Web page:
Formula 1 should overcome the political resistance from the teams about licencing and embrace a new era of gaming if it wants to attract new followers the way other sports are doing, says Jonathan Noble.
Bernie Ecclestone once infamously said that he didn't see the need for F1 to win over the 'young generation' because they hadn't got the money to buy Rolex watches. But the reality is that every sport needs to attract new followers if it is to prosper long term.
Getting youngsters hooked on a sport ensures you have your audience of the future. But in an era where F1 has been pushing itself behind TV paywalls, and is only now playing catch up on social media, there had been concerns that grand prix racing wasn't doing what it needed to bring those new fans in.
It's something new owners Liberty Media have been keen to address (which is why there has been a social media explosion), but there is perhaps one area where F1 really needs to take things to the next level: gaming.
For a host of sports have found out that rather than kids getting their first experience by being taken to events by their parents, or stumbling across footage on YouTube, the first touch-point for many now is playing games.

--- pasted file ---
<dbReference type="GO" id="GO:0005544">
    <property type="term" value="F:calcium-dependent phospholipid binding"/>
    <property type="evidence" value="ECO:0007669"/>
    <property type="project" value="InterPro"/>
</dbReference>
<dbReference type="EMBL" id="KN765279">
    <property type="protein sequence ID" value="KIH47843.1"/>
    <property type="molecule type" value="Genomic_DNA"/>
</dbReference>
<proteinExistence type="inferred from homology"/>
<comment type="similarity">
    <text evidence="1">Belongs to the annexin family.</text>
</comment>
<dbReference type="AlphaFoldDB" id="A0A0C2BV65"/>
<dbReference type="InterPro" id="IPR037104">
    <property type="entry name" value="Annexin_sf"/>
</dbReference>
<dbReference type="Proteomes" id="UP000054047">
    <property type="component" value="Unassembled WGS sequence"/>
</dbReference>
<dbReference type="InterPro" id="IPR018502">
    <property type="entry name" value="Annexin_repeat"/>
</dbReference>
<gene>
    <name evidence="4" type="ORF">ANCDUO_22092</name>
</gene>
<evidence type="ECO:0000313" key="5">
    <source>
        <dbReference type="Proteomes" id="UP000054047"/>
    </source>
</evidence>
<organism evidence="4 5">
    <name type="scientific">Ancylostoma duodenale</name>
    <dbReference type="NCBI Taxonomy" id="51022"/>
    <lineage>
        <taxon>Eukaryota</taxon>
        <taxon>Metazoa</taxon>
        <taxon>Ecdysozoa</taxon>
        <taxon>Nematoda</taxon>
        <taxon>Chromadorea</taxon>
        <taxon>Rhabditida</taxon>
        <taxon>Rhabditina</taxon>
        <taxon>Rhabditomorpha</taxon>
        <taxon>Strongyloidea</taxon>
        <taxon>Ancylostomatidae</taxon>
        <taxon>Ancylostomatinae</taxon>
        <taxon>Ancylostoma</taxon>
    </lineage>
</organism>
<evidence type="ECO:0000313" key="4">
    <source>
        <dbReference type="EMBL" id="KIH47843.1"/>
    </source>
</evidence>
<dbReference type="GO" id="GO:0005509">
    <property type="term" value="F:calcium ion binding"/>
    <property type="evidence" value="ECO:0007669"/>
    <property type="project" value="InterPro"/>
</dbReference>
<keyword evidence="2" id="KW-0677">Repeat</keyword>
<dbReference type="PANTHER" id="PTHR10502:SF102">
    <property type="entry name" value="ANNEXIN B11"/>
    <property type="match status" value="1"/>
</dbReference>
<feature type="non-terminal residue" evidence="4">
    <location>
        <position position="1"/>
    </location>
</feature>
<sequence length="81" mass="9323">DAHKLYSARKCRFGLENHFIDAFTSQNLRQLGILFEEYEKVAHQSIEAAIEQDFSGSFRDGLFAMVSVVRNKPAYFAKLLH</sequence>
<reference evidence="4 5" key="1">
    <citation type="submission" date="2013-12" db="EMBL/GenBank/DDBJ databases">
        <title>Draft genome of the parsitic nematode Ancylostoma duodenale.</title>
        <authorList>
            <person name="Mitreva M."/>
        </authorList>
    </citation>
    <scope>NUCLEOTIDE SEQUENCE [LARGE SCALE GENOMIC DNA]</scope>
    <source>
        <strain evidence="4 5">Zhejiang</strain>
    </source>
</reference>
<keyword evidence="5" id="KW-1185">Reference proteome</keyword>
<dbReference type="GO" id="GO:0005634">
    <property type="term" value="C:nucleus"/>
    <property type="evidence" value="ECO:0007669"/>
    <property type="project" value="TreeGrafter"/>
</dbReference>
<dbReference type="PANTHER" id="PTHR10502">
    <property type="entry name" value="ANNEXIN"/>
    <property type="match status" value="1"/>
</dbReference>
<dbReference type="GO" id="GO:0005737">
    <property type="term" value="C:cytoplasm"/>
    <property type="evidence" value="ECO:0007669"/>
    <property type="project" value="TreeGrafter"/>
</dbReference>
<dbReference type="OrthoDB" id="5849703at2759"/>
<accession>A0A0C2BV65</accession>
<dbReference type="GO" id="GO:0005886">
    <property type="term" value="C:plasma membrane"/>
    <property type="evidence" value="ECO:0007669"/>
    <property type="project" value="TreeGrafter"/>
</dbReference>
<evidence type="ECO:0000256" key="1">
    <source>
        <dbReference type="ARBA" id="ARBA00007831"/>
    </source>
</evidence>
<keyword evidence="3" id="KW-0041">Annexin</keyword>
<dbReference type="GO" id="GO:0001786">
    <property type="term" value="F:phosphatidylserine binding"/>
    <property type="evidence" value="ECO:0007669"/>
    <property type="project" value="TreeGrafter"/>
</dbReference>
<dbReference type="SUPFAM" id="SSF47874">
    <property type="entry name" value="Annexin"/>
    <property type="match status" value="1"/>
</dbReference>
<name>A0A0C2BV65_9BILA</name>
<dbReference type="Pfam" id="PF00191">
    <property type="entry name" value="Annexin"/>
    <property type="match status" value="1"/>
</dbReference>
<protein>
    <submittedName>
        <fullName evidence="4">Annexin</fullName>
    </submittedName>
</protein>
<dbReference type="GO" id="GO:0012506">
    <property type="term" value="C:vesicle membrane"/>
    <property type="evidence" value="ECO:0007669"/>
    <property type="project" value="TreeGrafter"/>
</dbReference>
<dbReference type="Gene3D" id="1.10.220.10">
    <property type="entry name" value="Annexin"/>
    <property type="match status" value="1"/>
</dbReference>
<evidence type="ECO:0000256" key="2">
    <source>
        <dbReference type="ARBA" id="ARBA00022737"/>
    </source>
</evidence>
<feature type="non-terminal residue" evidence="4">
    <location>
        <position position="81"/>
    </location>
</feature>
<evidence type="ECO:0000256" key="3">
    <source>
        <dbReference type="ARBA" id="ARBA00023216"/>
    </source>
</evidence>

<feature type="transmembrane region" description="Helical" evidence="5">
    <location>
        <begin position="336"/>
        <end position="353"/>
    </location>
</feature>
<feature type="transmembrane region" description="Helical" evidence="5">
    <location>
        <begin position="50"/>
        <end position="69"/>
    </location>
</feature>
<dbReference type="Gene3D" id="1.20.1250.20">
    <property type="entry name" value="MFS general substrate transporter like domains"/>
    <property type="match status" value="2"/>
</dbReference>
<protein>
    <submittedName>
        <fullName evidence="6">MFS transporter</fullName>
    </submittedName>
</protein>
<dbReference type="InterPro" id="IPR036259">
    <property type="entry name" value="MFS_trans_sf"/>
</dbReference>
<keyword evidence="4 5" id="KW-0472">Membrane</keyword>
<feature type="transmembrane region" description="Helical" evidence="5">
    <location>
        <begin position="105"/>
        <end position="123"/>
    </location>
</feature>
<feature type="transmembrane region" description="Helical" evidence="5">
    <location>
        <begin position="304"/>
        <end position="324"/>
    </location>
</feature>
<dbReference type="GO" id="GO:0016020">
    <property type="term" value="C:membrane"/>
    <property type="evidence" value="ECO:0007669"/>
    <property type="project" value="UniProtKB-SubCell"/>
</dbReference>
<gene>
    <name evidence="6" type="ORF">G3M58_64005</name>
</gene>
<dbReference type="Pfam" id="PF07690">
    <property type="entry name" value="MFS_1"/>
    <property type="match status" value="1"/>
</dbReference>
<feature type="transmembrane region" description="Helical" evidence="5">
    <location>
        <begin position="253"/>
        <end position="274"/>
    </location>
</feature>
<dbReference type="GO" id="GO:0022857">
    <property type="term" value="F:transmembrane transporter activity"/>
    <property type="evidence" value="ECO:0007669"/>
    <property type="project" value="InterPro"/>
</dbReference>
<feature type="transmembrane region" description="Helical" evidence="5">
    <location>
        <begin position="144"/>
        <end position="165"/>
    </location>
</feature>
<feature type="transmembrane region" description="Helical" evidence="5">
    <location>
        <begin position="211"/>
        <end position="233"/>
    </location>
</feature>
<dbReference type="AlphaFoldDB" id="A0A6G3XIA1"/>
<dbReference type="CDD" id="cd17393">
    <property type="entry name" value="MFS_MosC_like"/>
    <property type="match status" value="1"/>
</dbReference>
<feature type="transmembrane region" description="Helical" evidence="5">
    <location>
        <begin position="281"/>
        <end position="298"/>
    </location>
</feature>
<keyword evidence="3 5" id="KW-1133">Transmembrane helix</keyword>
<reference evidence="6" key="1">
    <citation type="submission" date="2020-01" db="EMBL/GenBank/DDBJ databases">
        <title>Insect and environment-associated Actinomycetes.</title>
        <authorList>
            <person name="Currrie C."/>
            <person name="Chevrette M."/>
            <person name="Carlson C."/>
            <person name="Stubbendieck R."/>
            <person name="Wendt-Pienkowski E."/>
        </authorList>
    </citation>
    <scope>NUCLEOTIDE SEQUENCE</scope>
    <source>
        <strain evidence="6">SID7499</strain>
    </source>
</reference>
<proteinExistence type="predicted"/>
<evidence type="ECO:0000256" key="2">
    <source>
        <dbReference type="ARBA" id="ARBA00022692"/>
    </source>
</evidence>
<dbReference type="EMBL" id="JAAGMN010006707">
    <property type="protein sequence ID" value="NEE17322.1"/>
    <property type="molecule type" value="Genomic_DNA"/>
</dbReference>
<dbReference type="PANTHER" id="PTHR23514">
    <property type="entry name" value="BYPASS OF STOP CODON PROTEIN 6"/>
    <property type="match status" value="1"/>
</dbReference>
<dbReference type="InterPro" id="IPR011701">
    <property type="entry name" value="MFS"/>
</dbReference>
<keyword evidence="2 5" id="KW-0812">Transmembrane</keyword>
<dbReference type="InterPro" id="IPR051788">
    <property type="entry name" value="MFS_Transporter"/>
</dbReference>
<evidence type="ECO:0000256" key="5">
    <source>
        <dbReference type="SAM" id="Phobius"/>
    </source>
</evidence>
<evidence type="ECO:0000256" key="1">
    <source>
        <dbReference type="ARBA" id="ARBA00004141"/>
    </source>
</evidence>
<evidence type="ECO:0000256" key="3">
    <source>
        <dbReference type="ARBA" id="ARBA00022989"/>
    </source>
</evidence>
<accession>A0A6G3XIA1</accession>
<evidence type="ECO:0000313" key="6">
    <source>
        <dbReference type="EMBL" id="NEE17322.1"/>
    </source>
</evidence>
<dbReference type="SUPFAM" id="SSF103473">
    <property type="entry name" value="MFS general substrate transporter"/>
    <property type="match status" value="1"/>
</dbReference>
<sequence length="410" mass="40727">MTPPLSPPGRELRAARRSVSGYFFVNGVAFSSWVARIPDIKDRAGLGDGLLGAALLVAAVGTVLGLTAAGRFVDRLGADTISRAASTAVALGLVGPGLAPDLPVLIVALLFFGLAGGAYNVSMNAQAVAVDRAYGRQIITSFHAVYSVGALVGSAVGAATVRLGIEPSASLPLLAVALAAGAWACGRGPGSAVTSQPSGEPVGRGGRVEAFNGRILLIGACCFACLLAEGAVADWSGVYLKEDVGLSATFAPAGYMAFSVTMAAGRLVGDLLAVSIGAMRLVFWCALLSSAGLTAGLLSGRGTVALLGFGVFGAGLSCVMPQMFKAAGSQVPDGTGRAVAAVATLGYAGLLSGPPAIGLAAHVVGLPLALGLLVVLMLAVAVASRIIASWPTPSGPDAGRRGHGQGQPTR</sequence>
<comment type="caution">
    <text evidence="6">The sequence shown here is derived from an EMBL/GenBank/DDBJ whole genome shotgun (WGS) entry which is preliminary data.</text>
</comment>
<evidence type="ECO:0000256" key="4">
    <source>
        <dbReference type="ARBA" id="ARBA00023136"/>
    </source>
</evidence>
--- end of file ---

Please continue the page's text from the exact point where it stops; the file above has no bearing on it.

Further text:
The growing popularity of soccer in the United States, for example, has been helped by a growth in the FIFA football franchise on consoles and PCs. Oft-quoted surveys suggest that over a third of people who bought FIFA became active soccer fans after playing the game – with half actually becoming more interested in the game.
It has been the same story for American Football – where the new generation of the sport's followers have been helped by the Electronic Arts franchise Madden NFL.
As EA's ex-chief competition officer Peter Moore once famously told ESPN: "The National Football League will tell you that there's been no greater tool to consistently make young football fans than Madden."
F1 does not find itself outside of this phenomenon either. The results of Motorsport.com's Global F1 Fan Survey 2017 showed that more than 50 percent of respondents regularly played computer games – and that figures grows to 80 percent among 16-24 year-olds.